Freeman Brothers Funeral Directors‘ Manager, Abi Pattenden, explains what the newly-introduced Children’s Funeral Fund means
Freeman Brothers has been carrying out funerals in Sussex and Surrey since 1855. As we have been so long established as Funeral Directors, we have a good sense of some of the most common questions people have around funerals. After years of service to our local communities in Horsham, Billingshurst, Crawley and Hurstpierpoint, we feel part of our role is to develop an understanding of key issues surrounding funerals and end-of-life care, and offer explanations of how they affect the bereaved people who we assist at their time of need.
Today, we are discussing the newly-announced Children’s Funeral Fund, which was introduced in July 2019 following a campaign by MP Carolyn Harris, who represents Swansea East. She had spent 30 years campaigning for such a fund, following the death of her own son, and had lobbied Parliament for almost three years to this effect.
Many funeral directors, including Freeman Brothers, offer children’s funerals at no cost. Others will have a simple package which they provide for free, with charges only for those optional extras which they determine as ‘non-essential’. For example, they may provide a vehicle to convey the Deceased child to the place of his or her funeral but charge to convey any mourners if they do not wish to make their own way. However, some firms do levy charges. We cannot speak for other companies as to their policies and procedures, but can say that our reason for not charging is that our proprietor, Mr Freeman, who is a father to three children himself, feels he is fortunate to only be able to imagine how awful it would have been were anything to happen to any of them. He feels that any parent who does suffer the death of a young child will be experiencing such a difficult time – the potentially unexpected costs would be an exacerbating factor that Freeman Brothers is at least able to alleviate.
However, this is not to say that a funeral will necessarily still have no cost. Even if there are no charges from the funeral director, there may be third-party charges. Some crematoria do carry out cremation services for children at no cost, but some charge. Some places of burial may not charge for the burial itself, but might charge for the purchase of the plot – if that applies – especially if it is an adult-sized plot, if the intention is for future burials in the same plot. Doctors could charge for the completion of cremation papers, although they quite often don’t for children. There is also the potential cost of someone to take the service. The Church of England does not charge for children’s funerals, but a non-religious funeral would often be taken by a Civil Celebrant, who is a self-employed person and, therefore, if they aren’t charging a fee, they are giving up their own time – and the potential to be carrying out paid work during the same time. Most do not charge, though.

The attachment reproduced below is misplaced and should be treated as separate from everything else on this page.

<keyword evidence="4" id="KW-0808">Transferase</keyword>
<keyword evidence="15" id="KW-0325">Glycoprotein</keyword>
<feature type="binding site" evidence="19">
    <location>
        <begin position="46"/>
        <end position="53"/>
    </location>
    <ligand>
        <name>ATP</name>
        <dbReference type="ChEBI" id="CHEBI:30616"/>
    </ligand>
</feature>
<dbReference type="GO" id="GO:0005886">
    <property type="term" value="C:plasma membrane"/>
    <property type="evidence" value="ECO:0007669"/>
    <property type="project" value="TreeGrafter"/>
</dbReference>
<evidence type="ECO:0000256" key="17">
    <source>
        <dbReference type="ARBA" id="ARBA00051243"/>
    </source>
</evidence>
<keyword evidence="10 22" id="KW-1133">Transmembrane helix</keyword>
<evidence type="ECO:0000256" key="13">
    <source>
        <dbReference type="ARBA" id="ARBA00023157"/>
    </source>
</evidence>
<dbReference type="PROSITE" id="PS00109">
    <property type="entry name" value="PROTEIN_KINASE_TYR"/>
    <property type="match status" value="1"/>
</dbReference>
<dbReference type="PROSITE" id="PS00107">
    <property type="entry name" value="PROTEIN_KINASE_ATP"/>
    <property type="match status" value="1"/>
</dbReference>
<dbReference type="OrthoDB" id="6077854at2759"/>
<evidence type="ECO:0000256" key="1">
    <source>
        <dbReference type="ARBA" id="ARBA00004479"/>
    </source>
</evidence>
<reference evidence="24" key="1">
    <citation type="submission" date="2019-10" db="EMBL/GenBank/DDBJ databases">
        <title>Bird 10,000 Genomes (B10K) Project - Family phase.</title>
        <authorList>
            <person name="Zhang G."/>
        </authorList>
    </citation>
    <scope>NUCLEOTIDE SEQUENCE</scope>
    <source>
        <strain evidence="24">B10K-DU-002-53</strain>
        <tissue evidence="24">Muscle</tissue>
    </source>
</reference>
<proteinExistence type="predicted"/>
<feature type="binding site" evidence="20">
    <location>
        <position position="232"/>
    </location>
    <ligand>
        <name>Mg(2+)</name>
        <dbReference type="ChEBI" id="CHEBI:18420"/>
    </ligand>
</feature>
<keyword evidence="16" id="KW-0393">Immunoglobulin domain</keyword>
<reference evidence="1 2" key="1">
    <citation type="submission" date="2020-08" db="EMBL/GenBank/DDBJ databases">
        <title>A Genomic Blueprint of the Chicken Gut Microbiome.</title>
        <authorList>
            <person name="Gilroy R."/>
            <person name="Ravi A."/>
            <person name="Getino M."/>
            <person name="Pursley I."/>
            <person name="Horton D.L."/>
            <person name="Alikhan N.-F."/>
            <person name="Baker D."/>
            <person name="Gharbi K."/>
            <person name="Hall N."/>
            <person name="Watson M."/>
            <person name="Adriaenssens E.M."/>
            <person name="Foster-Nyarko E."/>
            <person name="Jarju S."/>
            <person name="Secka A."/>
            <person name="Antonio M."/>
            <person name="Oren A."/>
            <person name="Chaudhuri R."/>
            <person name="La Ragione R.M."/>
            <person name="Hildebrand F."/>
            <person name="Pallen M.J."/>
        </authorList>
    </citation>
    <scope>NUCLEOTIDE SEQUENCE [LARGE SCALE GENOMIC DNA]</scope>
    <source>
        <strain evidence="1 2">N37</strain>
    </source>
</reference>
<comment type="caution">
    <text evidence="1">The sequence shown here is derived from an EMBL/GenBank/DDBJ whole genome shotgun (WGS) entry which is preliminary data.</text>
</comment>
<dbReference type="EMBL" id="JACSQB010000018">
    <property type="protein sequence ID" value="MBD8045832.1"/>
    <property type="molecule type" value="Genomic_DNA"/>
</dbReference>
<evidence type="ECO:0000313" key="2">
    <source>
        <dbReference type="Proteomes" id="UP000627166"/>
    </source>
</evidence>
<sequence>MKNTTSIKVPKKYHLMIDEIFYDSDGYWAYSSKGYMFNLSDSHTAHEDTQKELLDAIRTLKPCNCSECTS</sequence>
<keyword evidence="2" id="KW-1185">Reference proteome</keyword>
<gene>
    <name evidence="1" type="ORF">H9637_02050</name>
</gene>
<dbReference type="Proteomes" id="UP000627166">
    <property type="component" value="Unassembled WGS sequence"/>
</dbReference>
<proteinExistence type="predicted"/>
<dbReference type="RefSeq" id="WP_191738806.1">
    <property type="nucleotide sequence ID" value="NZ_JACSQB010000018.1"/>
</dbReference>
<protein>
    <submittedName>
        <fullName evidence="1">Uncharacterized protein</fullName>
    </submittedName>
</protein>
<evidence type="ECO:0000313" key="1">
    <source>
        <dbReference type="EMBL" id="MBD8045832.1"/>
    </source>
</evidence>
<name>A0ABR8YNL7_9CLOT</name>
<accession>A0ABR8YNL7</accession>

The Children’s Funeral Fund is designed to remove these uncertainties and the financial burden of a child’s funeral at what is arguably one of the most difficult times anyone could ever experience. It is designed to cover costs for the funeral of any child who dies before his or her 18th birthday, as well as for babies who are still-born after 24 weeks’ gestation. There is no residency or affordability test, the only other criteria is for the funeral (which means burial or cremation, or erection of a memorial) to be taking place in England after 23rd July 2019.
The Fund will cover the following items, which are split into two different types dependent on who would be making the claim for reimbursement of them. The first type are ‘eligible payments’, which are: